Sitting on the exam table I squirm a bit as thin white paper crinkles beneath me. A small bead of sweat accumulates in the nape of my neck and works its way down between my shoulder blades. Nervously I fold and unfold my arms, clasp my hands and twiddle my thumbs. I am now alone with my thoughts in this sterile room. The nurse and I have just reviewed all the vaccines, antiviral and antibacterial drugs that are both recommended and needed for my 6 months abroad. No denying it now, I’m about to be her personal pincushion. As I wait, I can’t help but wonder “how did I get myself into this?”
I have tried to live my life with little or no regrets. While an undergraduate at UNC Wilmington I passed on an opportunity to study in Australia. It’s something that bothers me even to this day. To that end I started asking a simple question whenever there is a big decision to make: Would I regret this decision on my deathbed? Unfortunately the answer is usually no, so I end up in all manner of interesting predicaments. I have jumped out of perfectly good airplanes, off of strong sturdy bridges and into freezing shark infested waters. My wife and I have been lucky enough to experience helicopter rides to snow capped peaks, bike rides through lush green vineyards, and plane rides to exotic destinations. So when the opportunity to volunteer through the PULSE program came up, it was a no brainer, although not entirely a sure thing. It’s not enough to want to travel and see the world, you must possess a genuine desire to help and exhibit the drive to make it happen.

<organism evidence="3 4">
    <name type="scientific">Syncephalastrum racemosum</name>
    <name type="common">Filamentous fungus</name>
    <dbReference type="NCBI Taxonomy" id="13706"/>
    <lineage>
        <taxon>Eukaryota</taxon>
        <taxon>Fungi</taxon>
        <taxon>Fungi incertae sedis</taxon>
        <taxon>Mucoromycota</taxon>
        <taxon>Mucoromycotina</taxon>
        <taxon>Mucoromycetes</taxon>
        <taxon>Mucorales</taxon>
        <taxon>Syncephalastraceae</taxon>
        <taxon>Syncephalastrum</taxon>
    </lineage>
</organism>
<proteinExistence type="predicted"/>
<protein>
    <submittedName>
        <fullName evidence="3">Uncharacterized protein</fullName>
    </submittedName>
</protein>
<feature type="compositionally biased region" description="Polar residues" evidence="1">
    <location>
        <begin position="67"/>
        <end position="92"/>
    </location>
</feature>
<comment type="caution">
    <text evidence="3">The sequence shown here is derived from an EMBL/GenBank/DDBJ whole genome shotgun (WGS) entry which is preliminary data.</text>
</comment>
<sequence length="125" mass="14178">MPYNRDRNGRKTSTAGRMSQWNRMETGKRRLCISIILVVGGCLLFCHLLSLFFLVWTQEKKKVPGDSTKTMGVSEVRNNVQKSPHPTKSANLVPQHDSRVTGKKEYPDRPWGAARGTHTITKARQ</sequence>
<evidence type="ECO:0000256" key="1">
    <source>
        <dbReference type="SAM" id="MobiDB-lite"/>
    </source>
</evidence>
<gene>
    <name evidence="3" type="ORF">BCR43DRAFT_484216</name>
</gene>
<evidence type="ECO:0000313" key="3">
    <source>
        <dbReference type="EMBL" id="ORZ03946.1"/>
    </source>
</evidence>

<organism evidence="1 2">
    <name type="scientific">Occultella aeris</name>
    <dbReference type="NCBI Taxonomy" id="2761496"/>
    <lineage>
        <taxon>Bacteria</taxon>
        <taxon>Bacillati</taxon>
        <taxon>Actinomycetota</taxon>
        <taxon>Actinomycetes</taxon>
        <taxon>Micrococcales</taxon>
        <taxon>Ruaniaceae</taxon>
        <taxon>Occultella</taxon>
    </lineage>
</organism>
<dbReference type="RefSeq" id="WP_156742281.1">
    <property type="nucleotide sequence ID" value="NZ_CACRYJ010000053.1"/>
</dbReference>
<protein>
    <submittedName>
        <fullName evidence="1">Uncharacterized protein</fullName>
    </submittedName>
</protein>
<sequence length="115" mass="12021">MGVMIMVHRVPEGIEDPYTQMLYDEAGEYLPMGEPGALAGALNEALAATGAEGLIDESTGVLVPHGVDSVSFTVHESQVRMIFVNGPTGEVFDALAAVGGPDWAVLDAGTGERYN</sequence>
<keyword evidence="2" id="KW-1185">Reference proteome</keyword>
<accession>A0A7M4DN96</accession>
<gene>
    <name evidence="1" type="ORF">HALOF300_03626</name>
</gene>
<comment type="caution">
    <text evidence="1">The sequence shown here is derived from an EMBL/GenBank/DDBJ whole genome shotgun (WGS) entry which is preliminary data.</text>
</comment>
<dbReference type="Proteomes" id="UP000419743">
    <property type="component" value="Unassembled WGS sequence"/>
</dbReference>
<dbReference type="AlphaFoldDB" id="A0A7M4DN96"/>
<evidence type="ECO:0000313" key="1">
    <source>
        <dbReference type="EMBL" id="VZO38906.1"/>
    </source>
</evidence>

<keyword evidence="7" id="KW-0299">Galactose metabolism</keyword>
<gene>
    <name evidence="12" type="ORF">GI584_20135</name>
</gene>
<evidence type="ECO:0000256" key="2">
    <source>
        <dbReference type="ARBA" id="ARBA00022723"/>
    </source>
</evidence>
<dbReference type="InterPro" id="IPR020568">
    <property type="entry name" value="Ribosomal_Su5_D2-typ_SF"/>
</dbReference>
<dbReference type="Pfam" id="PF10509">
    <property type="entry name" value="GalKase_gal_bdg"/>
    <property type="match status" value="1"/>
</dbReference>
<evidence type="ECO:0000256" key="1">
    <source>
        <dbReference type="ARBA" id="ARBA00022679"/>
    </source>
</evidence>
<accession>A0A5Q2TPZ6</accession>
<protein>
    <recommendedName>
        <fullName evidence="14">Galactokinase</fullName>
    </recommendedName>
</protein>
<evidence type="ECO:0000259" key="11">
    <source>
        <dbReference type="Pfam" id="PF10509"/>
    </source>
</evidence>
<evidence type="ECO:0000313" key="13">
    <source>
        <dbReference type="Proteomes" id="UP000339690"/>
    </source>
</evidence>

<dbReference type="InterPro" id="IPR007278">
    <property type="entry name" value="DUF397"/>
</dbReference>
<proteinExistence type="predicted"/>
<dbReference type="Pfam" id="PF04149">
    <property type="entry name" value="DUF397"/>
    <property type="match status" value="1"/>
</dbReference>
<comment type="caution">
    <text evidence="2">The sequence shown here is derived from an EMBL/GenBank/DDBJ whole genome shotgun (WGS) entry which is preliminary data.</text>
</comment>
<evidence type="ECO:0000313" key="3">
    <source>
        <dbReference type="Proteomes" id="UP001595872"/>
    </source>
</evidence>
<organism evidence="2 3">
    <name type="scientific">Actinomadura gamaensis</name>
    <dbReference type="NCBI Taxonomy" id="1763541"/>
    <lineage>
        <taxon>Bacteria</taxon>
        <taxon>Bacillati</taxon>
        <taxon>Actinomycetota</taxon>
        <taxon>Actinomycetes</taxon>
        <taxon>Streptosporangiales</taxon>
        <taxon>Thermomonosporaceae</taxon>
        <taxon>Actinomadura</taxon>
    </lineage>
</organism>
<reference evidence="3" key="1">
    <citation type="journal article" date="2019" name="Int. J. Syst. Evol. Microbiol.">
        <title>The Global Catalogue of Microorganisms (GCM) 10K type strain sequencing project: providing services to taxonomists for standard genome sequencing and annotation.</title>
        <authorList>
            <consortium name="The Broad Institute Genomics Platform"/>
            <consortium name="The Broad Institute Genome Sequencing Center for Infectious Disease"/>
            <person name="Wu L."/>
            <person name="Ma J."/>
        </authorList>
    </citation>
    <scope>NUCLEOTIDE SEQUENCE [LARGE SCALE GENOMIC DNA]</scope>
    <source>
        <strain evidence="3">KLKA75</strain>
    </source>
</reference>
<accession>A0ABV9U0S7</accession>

It was a long process for me. The first year I wanted to apply was not the right time. With the launch of two major medications looming, I could not leave my professional responsibilities behind. The second year I was able to apply but (unbeknownst to me) was not selected due to a company reorganization. After that I almost gave up. I nearly let doubt and fear of rejection hold me back. I’m sure that would’ve been added to my list of regrets. Luckily I have a very supportive, persuasive wife and wouldn’t you know the third time really is the charm!
Now the real work begins, it’s time to get vaccinated, apply for my visa and make arrangements for arrival. There are going away party’s to plan and family to visit before this adventure begins. When I get to Nepal I will have much to learn and precious little time in which to do it, but through this process the life lessons have already begun.
There is no reward without risk. If I had not stepped out into the void, leaving myself exposed to failure, I would not be sitting here in this office waiting to be stabbed in the arm who knows how many times. I do know one thing for sure, I definitely will not regret receiving these vaccines.